It was three years ago today that I sat down to do some reading after wrapping up a busy week of projects for my graphic design classes and 35 hours of work at the flower shop and was overwhelmed by a massive let-down migraine. That headache set off a cycle of migraine sensitivity that has remained unbroken, banishing the future that had seemed so tangible in the previous weeks, one of happiness, independence, and creative challenges, and replacing it with a life of pain, seclusion, and dependence.
Bummer, as they say.
This year has not been without positive developments, such a gradual recovery from last summer's unlucky head injury, new dog-sitting clients, my growing involvement with horses, and my recent trip across the country. But it hasn't been an easy one, either. Our long, wet, gloomy spring made me feel too sick and dull to invest effort in my photo shop (or much of anything else, either) and led me to the tearful conclusion that I couldn't bear to spend another winter in Seattle. As the wet and gloomy weather continued into summer, I was discouraged by my lingering fatigue and cognitive dullness, which made living independently impossible. It looked like moving to a sunnier clime was out of the question, at least until my parents retired, something they don't intend to do for another eight years.
Once the sun came out in August, however, I made considerable gains, maintaining energy and good spirits despite my foot injury, and it was sunshine that helped me power through the rigors of my cross-country trip and its social demands. Seeing how much better I did when the sun was shining has reopened discussion on moving me to southern California in the near(ish) future. It seems senseless to keep me in Seattle, where rain is the norm and sunshine the exception (Seattle averages 226 cloudy days per year, and rain falls on 155 of them), when I might be able to function much better and with less pain somewhere else (Los Angeles averages 35 days per year with measurable precipitation).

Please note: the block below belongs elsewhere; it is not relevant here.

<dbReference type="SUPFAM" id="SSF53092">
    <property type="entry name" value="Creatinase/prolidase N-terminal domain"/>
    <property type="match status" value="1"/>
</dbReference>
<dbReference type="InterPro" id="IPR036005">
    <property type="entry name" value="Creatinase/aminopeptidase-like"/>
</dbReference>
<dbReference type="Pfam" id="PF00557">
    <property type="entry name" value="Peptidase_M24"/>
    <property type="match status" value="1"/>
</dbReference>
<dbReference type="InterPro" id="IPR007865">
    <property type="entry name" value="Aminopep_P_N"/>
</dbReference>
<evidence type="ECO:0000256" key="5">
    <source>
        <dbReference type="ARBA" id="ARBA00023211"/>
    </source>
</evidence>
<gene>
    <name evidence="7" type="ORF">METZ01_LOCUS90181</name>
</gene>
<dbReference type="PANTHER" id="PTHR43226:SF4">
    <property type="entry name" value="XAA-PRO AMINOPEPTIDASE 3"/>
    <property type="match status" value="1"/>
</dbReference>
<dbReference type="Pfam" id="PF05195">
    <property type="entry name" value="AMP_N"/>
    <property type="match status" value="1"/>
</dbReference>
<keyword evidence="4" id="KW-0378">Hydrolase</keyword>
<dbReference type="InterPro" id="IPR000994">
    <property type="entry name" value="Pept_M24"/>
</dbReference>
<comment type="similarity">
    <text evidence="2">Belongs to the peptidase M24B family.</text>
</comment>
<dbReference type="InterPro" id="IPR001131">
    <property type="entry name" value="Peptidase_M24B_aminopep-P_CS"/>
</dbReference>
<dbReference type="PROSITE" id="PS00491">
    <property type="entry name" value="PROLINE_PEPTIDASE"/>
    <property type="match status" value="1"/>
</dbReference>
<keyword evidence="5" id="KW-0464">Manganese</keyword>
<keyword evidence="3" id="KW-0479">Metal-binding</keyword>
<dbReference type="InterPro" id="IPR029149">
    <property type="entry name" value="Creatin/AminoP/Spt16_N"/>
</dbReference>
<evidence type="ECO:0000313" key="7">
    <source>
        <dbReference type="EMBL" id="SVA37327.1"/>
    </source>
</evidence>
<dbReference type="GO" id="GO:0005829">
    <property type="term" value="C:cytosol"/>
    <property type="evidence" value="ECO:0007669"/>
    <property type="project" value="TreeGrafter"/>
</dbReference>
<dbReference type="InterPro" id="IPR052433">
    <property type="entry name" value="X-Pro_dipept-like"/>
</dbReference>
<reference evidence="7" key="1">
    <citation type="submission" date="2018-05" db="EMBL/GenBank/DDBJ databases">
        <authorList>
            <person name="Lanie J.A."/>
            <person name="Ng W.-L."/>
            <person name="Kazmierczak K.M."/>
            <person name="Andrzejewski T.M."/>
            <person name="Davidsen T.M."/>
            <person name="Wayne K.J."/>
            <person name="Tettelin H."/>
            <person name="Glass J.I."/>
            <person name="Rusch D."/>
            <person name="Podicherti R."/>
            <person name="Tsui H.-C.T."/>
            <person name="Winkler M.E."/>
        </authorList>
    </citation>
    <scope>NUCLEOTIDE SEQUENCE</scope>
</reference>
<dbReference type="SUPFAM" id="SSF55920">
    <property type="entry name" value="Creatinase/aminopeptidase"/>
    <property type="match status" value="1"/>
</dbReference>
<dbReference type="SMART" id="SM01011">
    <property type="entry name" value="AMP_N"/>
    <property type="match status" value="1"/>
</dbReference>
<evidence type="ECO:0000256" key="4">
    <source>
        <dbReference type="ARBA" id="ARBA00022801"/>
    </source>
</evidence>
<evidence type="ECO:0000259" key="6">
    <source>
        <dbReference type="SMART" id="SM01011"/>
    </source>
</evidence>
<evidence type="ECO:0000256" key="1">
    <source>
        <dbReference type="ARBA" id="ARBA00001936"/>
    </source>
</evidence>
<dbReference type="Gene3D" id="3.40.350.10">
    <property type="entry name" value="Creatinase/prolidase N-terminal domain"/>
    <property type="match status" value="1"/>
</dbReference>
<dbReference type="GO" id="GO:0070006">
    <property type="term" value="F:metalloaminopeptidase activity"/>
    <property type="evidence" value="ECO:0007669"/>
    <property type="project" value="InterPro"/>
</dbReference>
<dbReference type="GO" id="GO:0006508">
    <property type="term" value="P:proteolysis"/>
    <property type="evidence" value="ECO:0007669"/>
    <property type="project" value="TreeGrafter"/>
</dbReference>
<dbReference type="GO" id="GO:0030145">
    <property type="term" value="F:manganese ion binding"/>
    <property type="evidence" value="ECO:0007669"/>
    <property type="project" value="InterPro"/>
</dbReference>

The trip did catch up to me, it should be noted, and I spent five days in bed last week. The dry spell that extended into October has come to a wet and blustery end, and I find my life once again dictated by the state of the weather: my activity inside is determined by what is happening outside. Thus, when the wind blows and rain falls, you can find me slumped in my armchair, listlessly watching undemanding shows (I've been viewing a lot of "How It's Made") or retiring to bed with a book and the dog. When the weather is fine, my mental functioning is restored and at least for a few hours before fatigue sets in, I can take photographs, write blogs, make decisions, and draw enjoyment from my life despite its restrictions.
Things happen slowly for me, of course, and something so drastic as a move to another state will take time. I do, however, think that is where my future ultimately lies. We've decided that at the very least that my mom and I will take a trip to southern California (my parents grew up in the Los Angeles area and much of my extended family resides in Orange County; prior to the migraines, I spent a portion of my summer vacations there every year) in February, giving me something to look forward to as the days get shorter, darker, and wetter.